Detroit Police & Corruption
As seen in the previous sections of this website (see: Gangs and Drugs, Juvenile Justice System), there is an increased awareness in the city of Detroit that violence amongst black youth became an issue that not only impacts the youth involved but also the city of Detroit as a whole. The curfews and the overall criminalization of youth violence resulted in an increase in hysteria about violence and youth and tough on crime policing in the city. The violence became inherent with the increase of drug trafficking and drug organizations like YBI.
This section demonstrates how the case of Damion Lucas sheds light on the corruption within the Detroit Police Department when it came to dealing with issues of youth violence and gangs. Damion Lucas’s case, which remains unsolved to this day, showed the propensity of the Detroit police to go after the wrong person and imprison him. Lucas, a 13 year-old boy was shot and killed, and the police as well as the prosecutors chose not to pursue other leads that they had so that they could arrest someone as quickly as possible and put the case to rest. The issue that this incident raised is that the DPD was willing to jail someone who was likely innocent in order to move on from the investigation into Lucas's death. The judge warned prosecutors that there was not a strong case for the original suspect they pursued for the murder of Lucas, yet prosecutors still pursued the case until they had no choice but to address the other leads that the police had considered.
Yet, at the same time, the Detroit Police were part of a larger national issue involving drug corruption within police departments. David Robinson, a former DPD officer and attorney, detailed his experience with police misconduct within the DPD. Robinson detailed an instance where officers beat up three Black youth who were kicked out of a casino. He says, “So, the question someone needs to ask — the question no one ever does ask in these situations we hear about over and over in the news — is what did these kids do to deserve this attack?" (8). Usually, the officers involved have their own version of events which justify use of force or other types of misconduct, but the injuries on the youth, in this particular case, demonstrate the blatant misuse of force that was allowed by the DPD. Moreover, Robinson comments about how this example of police misconduct was a larger systemic issue within Detroit. “When I was a DPD lawyer, these kinds of judges just about fell over themselves to follow my lead, my case. Cops knew this. They knew they could get away with what they had done,"(38). Here, Robinson discusses judges who already leaned towards supporting cops in cases about police misconduct. The system of justice from the police to the courts were built to protect the innocent, but, rather, as Robinson details in his own experience, these systems helped to cover up the crimes of cops. Police officers themselves commit many acts of misconduct, brutality, and intimidation that leads to cases looking different on paper than in reality.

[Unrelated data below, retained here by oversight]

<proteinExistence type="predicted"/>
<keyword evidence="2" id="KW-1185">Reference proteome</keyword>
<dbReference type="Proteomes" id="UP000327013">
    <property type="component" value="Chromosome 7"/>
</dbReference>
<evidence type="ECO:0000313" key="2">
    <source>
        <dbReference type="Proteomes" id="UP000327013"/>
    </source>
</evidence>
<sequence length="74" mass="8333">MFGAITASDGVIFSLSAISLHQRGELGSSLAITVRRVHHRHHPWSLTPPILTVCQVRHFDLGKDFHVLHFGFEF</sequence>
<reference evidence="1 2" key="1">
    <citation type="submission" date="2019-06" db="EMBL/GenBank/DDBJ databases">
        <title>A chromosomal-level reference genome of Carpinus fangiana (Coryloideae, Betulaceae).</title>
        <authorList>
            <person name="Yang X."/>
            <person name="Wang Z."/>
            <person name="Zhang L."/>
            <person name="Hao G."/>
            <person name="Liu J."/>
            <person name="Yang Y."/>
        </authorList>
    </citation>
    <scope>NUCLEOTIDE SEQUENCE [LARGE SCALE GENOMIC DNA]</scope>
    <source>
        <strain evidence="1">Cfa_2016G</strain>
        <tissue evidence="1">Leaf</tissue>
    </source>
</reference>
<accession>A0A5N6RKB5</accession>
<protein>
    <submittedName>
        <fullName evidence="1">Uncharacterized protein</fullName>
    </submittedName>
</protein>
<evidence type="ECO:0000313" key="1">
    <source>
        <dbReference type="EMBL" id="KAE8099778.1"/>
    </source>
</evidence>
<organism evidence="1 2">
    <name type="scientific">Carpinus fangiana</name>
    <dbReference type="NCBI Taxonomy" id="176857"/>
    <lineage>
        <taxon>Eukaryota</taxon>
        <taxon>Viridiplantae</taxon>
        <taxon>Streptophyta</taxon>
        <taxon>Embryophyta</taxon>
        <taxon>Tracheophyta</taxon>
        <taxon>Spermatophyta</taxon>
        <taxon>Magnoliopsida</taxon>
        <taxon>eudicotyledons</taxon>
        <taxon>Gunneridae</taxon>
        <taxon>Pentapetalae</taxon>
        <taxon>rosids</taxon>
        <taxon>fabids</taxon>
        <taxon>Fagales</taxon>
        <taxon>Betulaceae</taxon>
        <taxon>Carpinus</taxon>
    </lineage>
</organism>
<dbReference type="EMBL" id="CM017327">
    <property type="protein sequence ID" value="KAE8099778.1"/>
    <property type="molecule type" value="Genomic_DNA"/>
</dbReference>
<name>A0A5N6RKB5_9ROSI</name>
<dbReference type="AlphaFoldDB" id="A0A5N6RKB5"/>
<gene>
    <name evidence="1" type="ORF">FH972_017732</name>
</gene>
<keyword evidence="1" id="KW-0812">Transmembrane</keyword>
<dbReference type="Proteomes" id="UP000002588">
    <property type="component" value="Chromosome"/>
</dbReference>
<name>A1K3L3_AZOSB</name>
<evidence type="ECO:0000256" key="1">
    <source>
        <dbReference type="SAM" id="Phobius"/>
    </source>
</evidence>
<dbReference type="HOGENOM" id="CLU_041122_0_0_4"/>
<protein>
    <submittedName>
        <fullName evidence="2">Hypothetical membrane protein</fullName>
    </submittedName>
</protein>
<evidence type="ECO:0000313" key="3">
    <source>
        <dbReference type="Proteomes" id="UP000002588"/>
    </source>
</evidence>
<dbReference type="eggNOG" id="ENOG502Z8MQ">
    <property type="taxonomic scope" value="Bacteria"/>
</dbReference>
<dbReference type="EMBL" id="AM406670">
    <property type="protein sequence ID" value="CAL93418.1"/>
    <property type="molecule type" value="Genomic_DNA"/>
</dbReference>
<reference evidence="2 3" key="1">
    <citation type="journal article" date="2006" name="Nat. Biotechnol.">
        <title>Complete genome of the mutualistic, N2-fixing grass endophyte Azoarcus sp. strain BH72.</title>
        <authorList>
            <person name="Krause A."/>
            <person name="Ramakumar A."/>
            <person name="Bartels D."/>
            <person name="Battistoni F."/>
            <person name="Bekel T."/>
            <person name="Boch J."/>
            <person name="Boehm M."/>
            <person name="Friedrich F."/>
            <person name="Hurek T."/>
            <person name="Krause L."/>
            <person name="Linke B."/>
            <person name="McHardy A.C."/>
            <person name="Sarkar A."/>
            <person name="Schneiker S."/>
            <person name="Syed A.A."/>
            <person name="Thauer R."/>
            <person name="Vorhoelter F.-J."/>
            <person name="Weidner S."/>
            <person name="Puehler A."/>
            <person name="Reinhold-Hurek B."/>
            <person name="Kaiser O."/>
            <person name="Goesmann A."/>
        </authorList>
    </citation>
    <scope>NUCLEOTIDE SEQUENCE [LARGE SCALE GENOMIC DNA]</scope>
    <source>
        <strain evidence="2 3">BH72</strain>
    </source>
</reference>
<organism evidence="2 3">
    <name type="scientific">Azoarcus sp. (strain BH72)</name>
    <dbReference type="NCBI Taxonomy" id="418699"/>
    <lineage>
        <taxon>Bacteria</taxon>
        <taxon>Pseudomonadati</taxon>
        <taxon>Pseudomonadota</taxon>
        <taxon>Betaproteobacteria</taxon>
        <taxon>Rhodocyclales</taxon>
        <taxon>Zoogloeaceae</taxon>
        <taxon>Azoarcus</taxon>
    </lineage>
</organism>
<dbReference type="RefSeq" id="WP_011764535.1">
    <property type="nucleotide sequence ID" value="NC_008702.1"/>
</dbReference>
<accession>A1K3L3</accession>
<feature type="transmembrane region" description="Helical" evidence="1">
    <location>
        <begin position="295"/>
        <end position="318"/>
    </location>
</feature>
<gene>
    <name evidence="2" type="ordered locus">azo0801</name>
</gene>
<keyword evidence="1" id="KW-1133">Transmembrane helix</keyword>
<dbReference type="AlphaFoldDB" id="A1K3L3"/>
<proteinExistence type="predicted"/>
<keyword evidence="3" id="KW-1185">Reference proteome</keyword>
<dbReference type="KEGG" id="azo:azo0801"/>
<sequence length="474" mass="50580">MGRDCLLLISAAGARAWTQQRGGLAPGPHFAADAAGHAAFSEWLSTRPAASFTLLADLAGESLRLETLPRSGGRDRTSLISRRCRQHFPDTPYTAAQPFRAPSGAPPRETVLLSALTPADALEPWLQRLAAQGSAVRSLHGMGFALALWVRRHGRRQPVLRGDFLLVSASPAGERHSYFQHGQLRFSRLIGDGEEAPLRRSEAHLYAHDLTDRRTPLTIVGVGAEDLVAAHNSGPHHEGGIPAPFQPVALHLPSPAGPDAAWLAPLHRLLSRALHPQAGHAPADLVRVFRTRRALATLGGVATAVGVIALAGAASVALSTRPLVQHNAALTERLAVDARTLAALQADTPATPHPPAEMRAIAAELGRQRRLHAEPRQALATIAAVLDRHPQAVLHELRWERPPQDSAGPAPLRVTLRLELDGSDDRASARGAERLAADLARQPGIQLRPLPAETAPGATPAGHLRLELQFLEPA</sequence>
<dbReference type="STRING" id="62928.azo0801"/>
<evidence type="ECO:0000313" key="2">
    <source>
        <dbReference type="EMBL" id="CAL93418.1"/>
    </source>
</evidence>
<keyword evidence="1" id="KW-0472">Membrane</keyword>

What this section attempts to show is that, in a different scenario, if the Damion Lucas case took place in a school, there would have been a lot more sensationalization by both the police and the media. If the shooter than killed Lucas was a teenager, that made gangs and youth the problem — something that the city of Detroit and the DPD were already trying to prove at the time. But, when the killing of this young boy became linked to a drug trafficking operation that was suspected to have ties with the police themselves, it was important to find someone to pin the murder on and end the investigation. The case of Damion Lucas showcases a larger point in this Juvenile Injustice section which is that while youth were being policed excessively, drug crimes and corruption within the DPD were unchecked by everyone. Moreover, drug trafficking and its associations were known in the DPD since before the Lucas case. The case of Damion Lucas calls into question the role of the police in the city of Detroit. This begs the question: did the Detroit police do all they could to find the murderer of this young boy and do their jobs to the best of their ability?
“Detroit Means Business Footage”, Urban X 209 4882 - 209 5645, B 178 8577 - 178 8767, 1981.
Lengel, A. Sinclair, H. “FBI Probing Gil Hill’s role in Murder Case.” The Detroit News and Free Press (Detroit, Michigan), October 25, 1992.
Photograph of Detroit Police Department Logo from the 1984 Annual Police Report, 1984, Folder 5, Box 224, Coleman A. Young Papers, Burton Historical Collection, Detroit Public Library, Detroit, Michigan, USA.
Robinson, David A. You See A Hero, I See A Human Being. Troy, Michigan: Momentum Books, 2019.